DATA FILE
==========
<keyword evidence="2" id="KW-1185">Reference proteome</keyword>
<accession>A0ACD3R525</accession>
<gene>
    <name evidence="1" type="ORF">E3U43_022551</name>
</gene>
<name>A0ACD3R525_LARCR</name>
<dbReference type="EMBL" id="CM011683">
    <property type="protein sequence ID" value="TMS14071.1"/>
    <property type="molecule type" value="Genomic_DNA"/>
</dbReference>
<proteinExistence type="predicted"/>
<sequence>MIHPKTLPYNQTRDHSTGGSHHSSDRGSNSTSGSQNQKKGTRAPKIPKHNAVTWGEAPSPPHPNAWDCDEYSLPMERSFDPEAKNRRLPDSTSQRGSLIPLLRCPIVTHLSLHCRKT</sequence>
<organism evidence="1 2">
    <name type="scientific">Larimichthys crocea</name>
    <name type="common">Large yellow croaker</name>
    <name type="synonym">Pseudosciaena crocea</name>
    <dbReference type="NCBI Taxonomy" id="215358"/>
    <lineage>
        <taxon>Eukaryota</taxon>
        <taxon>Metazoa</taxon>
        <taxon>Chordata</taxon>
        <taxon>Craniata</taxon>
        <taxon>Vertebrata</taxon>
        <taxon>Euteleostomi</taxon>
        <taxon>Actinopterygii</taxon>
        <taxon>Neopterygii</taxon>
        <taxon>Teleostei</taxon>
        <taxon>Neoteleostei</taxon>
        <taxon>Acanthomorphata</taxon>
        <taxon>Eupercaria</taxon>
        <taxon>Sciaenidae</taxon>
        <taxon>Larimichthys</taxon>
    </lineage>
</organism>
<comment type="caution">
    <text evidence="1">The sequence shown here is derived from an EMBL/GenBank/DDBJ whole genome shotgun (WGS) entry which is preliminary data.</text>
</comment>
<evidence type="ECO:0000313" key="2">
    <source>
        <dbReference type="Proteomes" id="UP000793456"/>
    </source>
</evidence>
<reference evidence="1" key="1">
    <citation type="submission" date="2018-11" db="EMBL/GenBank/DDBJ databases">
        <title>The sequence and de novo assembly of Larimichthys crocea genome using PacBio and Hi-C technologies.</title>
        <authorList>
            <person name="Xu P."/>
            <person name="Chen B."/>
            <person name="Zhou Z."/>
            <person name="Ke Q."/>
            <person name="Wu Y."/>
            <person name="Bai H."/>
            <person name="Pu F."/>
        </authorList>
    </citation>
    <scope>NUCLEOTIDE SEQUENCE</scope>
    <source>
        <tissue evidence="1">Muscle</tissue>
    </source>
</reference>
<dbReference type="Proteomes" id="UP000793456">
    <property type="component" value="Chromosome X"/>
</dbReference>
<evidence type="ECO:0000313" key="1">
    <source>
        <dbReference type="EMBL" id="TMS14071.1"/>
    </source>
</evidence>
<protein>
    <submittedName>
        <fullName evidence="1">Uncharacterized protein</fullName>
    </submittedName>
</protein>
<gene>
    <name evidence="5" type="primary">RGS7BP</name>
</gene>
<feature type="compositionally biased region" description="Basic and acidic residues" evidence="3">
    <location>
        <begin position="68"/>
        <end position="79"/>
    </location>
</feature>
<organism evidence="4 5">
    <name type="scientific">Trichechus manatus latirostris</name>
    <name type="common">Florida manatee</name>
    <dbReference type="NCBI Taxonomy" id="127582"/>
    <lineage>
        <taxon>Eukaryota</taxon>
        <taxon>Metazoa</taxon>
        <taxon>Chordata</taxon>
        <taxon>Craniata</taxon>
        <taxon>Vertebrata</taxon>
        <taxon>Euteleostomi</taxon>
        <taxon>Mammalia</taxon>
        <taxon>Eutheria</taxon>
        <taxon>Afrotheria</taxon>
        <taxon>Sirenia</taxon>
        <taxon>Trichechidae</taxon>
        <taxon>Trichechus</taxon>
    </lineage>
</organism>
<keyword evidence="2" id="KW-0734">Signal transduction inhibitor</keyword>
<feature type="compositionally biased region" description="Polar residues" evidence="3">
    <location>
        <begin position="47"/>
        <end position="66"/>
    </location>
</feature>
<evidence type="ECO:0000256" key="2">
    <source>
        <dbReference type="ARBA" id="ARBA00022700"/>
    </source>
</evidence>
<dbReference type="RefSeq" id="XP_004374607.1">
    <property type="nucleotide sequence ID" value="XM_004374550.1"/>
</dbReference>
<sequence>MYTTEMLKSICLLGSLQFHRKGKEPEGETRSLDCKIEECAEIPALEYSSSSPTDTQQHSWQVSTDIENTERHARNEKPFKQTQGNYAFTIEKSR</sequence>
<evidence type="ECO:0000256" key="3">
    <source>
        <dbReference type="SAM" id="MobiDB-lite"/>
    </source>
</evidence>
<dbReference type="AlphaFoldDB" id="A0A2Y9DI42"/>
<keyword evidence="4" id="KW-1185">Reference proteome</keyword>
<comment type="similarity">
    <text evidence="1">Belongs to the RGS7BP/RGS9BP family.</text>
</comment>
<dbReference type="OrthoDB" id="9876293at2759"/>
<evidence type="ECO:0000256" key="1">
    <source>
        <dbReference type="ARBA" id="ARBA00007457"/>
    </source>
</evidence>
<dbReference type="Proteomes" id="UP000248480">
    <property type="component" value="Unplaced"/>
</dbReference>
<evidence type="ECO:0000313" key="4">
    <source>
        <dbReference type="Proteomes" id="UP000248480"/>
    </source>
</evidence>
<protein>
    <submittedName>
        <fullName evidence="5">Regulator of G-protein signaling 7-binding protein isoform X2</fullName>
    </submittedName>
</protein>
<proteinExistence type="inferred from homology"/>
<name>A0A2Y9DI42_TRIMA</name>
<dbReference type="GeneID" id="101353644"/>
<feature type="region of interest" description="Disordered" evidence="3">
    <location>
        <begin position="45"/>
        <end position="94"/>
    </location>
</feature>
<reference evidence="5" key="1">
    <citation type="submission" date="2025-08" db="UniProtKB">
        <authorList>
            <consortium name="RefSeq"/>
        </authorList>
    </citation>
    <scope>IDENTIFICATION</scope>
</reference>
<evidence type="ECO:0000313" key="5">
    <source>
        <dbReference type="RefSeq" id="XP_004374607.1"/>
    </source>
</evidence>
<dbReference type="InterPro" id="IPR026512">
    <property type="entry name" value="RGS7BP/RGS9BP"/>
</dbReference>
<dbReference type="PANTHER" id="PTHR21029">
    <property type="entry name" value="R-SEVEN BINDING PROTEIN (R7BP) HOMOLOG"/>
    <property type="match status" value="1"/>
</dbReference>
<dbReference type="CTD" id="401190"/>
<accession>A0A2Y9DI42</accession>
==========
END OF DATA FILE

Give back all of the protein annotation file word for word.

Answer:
<keyword evidence="2" id="KW-1185">Reference proteome</keyword>
<accession>A0ACD3R525</accession>
<gene>
    <name evidence="1" type="ORF">E3U43_022551</name>
</gene>
<name>A0ACD3R525_LARCR</name>
<dbReference type="EMBL" id="CM011683">
    <property type="protein sequence ID" value="TMS14071.1"/>
    <property type="molecule type" value="Genomic_DNA"/>
</dbReference>
<proteinExistence type="predicted"/>
<sequence>MIHPKTLPYNQTRDHSTGGSHHSSDRGSNSTSGSQNQKKGTRAPKIPKHNAVTWGEAPSPPHPNAWDCDEYSLPMERSFDPEAKNRRLPDSTSQRGSLIPLLRCPIVTHLSLHCRKT</sequence>
<organism evidence="1 2">
    <name type="scientific">Larimichthys crocea</name>
    <name type="common">Large yellow croaker</name>
    <name type="synonym">Pseudosciaena crocea</name>
    <dbReference type="NCBI Taxonomy" id="215358"/>
    <lineage>
        <taxon>Eukaryota</taxon>
        <taxon>Metazoa</taxon>
        <taxon>Chordata</taxon>
        <taxon>Craniata</taxon>
        <taxon>Vertebrata</taxon>
        <taxon>Euteleostomi</taxon>
        <taxon>Actinopterygii</taxon>
        <taxon>Neopterygii</taxon>
        <taxon>Teleostei</taxon>
        <taxon>Neoteleostei</taxon>
        <taxon>Acanthomorphata</taxon>
        <taxon>Eupercaria</taxon>
        <taxon>Sciaenidae</taxon>
        <taxon>Larimichthys</taxon>
    </lineage>
</organism>
<comment type="caution">
    <text evidence="1">The sequence shown here is derived from an EMBL/GenBank/DDBJ whole genome shotgun (WGS) entry which is preliminary data.</text>
</comment>
<evidence type="ECO:0000313" key="2">
    <source>
        <dbReference type="Proteomes" id="UP000793456"/>
    </source>
</evidence>
<reference evidence="1" key="1">
    <citation type="submission" date="2018-11" db="EMBL/GenBank/DDBJ databases">
        <title>The sequence and de novo assembly of Larimichthys crocea genome using PacBio and Hi-C technologies.</title>
        <authorList>
            <person name="Xu P."/>
            <person name="Chen B."/>
            <person name="Zhou Z."/>
            <person name="Ke Q."/>
            <person name="Wu Y."/>
            <person name="Bai H."/>
            <person name="Pu F."/>
        </authorList>
    </citation>
    <scope>NUCLEOTIDE SEQUENCE</scope>
    <source>
        <tissue evidence="1">Muscle</tissue>
    </source>
</reference>
<dbReference type="Proteomes" id="UP000793456">
    <property type="component" value="Chromosome X"/>
</dbReference>
<evidence type="ECO:0000313" key="1">
    <source>
        <dbReference type="EMBL" id="TMS14071.1"/>
    </source>
</evidence>
<protein>
    <submittedName>
        <fullName evidence="1">Uncharacterized protein</fullName>
    </submittedName>
</protein>
<gene>
    <name evidence="5" type="primary">RGS7BP</name>
</gene>
<feature type="compositionally biased region" description="Basic and acidic residues" evidence="3">
    <location>
        <begin position="68"/>
        <end position="79"/>
    </location>
</feature>
<organism evidence="4 5">
    <name type="scientific">Trichechus manatus latirostris</name>
    <name type="common">Florida manatee</name>
    <dbReference type="NCBI Taxonomy" id="127582"/>
    <lineage>
        <taxon>Eukaryota</taxon>
        <taxon>Metazoa</taxon>
        <taxon>Chordata</taxon>
        <taxon>Craniata</taxon>
        <taxon>Vertebrata</taxon>
        <taxon>Euteleostomi</taxon>
        <taxon>Mammalia</taxon>
        <taxon>Eutheria</taxon>
        <taxon>Afrotheria</taxon>
        <taxon>Sirenia</taxon>
        <taxon>Trichechidae</taxon>
        <taxon>Trichechus</taxon>
    </lineage>
</organism>
<keyword evidence="2" id="KW-0734">Signal transduction inhibitor</keyword>
<feature type="compositionally biased region" description="Polar residues" evidence="3">
    <location>
        <begin position="47"/>
        <end position="66"/>
    </location>
</feature>
<evidence type="ECO:0000256" key="2">
    <source>
        <dbReference type="ARBA" id="ARBA00022700"/>
    </source>
</evidence>
<dbReference type="RefSeq" id="XP_004374607.1">
    <property type="nucleotide sequence ID" value="XM_004374550.1"/>
</dbReference>
<sequence>MYTTEMLKSICLLGSLQFHRKGKEPEGETRSLDCKIEECAEIPALEYSSSSPTDTQQHSWQVSTDIENTERHARNEKPFKQTQGNYAFTIEKSR</sequence>
<evidence type="ECO:0000256" key="3">
    <source>
        <dbReference type="SAM" id="MobiDB-lite"/>
    </source>
</evidence>
<dbReference type="AlphaFoldDB" id="A0A2Y9DI42"/>
<keyword evidence="4" id="KW-1185">Reference proteome</keyword>
<comment type="similarity">
    <text evidence="1">Belongs to the RGS7BP/RGS9BP family.</text>
</comment>
<dbReference type="OrthoDB" id="9876293at2759"/>
<evidence type="ECO:0000256" key="1">
    <source>
        <dbReference type="ARBA" id="ARBA00007457"/>
    </source>
</evidence>
<dbReference type="Proteomes" id="UP000248480">
    <property type="component" value="Unplaced"/>
</dbReference>
<evidence type="ECO:0000313" key="4">
    <source>
        <dbReference type="Proteomes" id="UP000248480"/>
    </source>
</evidence>
<protein>
    <submittedName>
        <fullName evidence="5">Regulator of G-protein signaling 7-binding protein isoform X2</fullName>
    </submittedName>
</protein>
<proteinExistence type="inferred from homology"/>
<name>A0A2Y9DI42_TRIMA</name>
<dbReference type="GeneID" id="101353644"/>
<feature type="region of interest" description="Disordered" evidence="3">
    <location>
        <begin position="45"/>
        <end position="94"/>
    </location>
</feature>
<reference evidence="5" key="1">
    <citation type="submission" date="2025-08" db="UniProtKB">
        <authorList>
            <consortium name="RefSeq"/>
        </authorList>
    </citation>
    <scope>IDENTIFICATION</scope>
</reference>
<evidence type="ECO:0000313" key="5">
    <source>
        <dbReference type="RefSeq" id="XP_004374607.1"/>
    </source>
</evidence>
<dbReference type="InterPro" id="IPR026512">
    <property type="entry name" value="RGS7BP/RGS9BP"/>
</dbReference>
<dbReference type="PANTHER" id="PTHR21029">
    <property type="entry name" value="R-SEVEN BINDING PROTEIN (R7BP) HOMOLOG"/>
    <property type="match status" value="1"/>
</dbReference>
<dbReference type="CTD" id="401190"/>
<accession>A0A2Y9DI42</accession>